Sunday, June 9, 2013

Soodhu Kavvum- A twinkle in the serpent’s eye.

What on earth a cinema does?  Why do we keep gazing at the imposing white rectangle of moving images for over a century?  For just entertainment…? Though mainly a pastime, cinema is here for reasons beyond that. There is that charming, visually enriched story teller in cinema who would drain our emotions, tickle us to bouts of laughs, amuse us, elate us, sometimes even enlighten and educate us.Man is eternally attracted to this most enthralling modern day invention which has been inseparably embedded  in every major language-culture of the world, we can say that in cinema runs a parallel history of these cultures too.

Though a serious business, at times cinema can laugh at itself, we have proofs in spoofs and cinema didn't have hesitated to venture out of its notional boundaries and limited number of templates. We have seen mavericks and people who usually do the unusual at film making. Almost all the possibilities are given a try. Out of one such possibility comes to us the ‘unburdened movie’ which a traditional movie buff would scoff at.

Soodhu Kavvum belongs to this ‘unburdened’ category and it relieves us of cinema’s usual clutches while we can enjoy it whole-heartedly. If you expected a picaresque in Tamil Cinema Soodhu Kavvum presents itself with almost in its fullness the ‘details of the humorous adventures of a roguish hero of low social degree living by his wits in a corrupt society’. This is only the story of an amateur kidnapper and his aides with all twists and turns of an usual cinema but the treatment is what that makes the difference. Soodhu Kavvum celebrates ludicrousness and because of just that it becomes so very close to us.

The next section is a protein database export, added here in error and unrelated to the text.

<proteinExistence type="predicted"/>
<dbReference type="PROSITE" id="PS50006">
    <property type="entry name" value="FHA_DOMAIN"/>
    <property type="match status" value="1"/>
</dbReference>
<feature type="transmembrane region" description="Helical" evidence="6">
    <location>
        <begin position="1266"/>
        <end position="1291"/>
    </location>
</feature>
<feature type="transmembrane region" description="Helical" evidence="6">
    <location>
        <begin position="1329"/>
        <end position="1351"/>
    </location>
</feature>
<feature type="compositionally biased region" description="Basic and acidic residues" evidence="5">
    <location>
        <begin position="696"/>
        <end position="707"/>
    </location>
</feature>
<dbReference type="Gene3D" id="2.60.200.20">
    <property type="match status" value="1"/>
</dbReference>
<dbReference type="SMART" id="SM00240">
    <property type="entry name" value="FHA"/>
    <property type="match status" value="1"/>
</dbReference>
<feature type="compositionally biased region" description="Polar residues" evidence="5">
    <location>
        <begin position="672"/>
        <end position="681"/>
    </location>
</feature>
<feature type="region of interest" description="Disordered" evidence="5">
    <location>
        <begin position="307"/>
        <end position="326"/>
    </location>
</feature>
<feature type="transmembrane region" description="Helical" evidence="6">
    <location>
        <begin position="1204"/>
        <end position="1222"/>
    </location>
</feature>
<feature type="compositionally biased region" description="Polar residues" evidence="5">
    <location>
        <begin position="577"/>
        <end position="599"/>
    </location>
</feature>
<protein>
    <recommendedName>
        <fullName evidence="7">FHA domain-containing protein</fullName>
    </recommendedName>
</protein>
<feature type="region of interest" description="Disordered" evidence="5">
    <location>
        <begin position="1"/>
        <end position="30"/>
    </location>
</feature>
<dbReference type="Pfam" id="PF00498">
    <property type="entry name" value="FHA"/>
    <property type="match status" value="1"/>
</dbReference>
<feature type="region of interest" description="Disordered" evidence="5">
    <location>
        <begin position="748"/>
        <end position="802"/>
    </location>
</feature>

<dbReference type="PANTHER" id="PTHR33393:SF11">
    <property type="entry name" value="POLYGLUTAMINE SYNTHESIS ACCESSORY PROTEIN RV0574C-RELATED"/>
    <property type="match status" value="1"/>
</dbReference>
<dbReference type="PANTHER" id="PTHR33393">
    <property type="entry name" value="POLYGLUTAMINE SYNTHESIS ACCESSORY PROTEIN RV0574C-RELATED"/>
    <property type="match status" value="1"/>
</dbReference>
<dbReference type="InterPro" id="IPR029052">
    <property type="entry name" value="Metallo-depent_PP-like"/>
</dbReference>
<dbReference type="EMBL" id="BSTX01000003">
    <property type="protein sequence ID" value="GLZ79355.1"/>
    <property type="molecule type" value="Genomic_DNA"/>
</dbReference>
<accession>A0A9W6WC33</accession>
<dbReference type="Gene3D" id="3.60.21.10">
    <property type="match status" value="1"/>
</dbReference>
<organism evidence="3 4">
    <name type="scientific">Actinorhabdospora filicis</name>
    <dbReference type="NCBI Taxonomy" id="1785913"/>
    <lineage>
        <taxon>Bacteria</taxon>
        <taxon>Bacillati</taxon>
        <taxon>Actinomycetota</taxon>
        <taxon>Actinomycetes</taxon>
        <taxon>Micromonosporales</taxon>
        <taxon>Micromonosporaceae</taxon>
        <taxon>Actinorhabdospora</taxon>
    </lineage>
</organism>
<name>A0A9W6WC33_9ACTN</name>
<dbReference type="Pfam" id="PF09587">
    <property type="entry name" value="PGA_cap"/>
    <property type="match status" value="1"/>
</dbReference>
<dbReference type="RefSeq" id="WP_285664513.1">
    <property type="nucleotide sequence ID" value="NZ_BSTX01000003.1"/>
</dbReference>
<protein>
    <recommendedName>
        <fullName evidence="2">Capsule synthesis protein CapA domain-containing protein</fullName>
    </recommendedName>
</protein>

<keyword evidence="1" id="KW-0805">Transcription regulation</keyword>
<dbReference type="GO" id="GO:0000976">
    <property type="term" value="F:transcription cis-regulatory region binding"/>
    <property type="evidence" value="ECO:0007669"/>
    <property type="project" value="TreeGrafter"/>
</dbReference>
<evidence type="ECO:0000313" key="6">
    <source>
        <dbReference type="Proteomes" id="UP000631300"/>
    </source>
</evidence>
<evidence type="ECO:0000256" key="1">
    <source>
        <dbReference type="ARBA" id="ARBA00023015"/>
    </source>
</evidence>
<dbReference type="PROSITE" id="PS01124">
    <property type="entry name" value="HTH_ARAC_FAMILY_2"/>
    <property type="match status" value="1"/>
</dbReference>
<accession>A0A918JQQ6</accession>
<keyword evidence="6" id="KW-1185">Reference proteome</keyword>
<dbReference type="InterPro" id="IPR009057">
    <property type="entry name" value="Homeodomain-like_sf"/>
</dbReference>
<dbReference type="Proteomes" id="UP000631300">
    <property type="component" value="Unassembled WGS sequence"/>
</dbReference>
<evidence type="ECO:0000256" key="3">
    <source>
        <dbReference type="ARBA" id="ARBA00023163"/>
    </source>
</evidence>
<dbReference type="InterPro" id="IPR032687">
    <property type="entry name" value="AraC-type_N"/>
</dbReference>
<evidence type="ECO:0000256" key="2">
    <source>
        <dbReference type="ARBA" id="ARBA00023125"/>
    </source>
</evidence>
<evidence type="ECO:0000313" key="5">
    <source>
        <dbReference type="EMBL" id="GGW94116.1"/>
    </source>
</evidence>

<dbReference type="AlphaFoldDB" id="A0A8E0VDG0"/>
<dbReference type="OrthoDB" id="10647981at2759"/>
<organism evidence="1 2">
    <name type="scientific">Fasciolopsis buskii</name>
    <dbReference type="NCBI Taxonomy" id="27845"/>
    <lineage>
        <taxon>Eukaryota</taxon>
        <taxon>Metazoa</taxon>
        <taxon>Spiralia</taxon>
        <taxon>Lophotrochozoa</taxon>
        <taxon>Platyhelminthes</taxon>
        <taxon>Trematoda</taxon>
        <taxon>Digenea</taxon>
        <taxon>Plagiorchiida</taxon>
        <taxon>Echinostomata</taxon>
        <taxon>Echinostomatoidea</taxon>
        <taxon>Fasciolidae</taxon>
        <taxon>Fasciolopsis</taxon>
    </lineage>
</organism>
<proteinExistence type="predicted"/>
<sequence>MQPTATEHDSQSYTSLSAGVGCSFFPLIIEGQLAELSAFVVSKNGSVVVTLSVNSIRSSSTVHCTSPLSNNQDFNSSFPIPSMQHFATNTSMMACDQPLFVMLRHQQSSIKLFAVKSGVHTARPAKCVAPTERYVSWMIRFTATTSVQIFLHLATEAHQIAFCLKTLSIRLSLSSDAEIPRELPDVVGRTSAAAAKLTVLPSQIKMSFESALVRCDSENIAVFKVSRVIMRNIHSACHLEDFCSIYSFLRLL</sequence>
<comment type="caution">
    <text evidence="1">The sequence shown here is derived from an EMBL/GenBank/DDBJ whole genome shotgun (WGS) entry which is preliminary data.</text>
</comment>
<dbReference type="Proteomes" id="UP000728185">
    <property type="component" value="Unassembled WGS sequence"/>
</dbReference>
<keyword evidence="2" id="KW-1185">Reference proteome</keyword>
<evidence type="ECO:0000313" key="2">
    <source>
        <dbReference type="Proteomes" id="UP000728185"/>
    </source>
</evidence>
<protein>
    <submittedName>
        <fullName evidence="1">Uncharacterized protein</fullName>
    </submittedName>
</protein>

This is the movie in which a fictitious character –Shalu (within the story) is presented without special light effects or dry ice fog. This is the movie in which you see T. Rajendar  on the wall of a bachelors room. This the movie in which we find a kidnapper who takes a day off in the middle of a deal because that day happens to be a Sunday. This is the movie in which the usually most feared and revered encounter-specialist cop is kicked in the ass with a pistol shot. The film consciously prevents itself from leaning towards high emotion (when Shalu dies) or heroic valour ( while handling the encounter-specialist cop).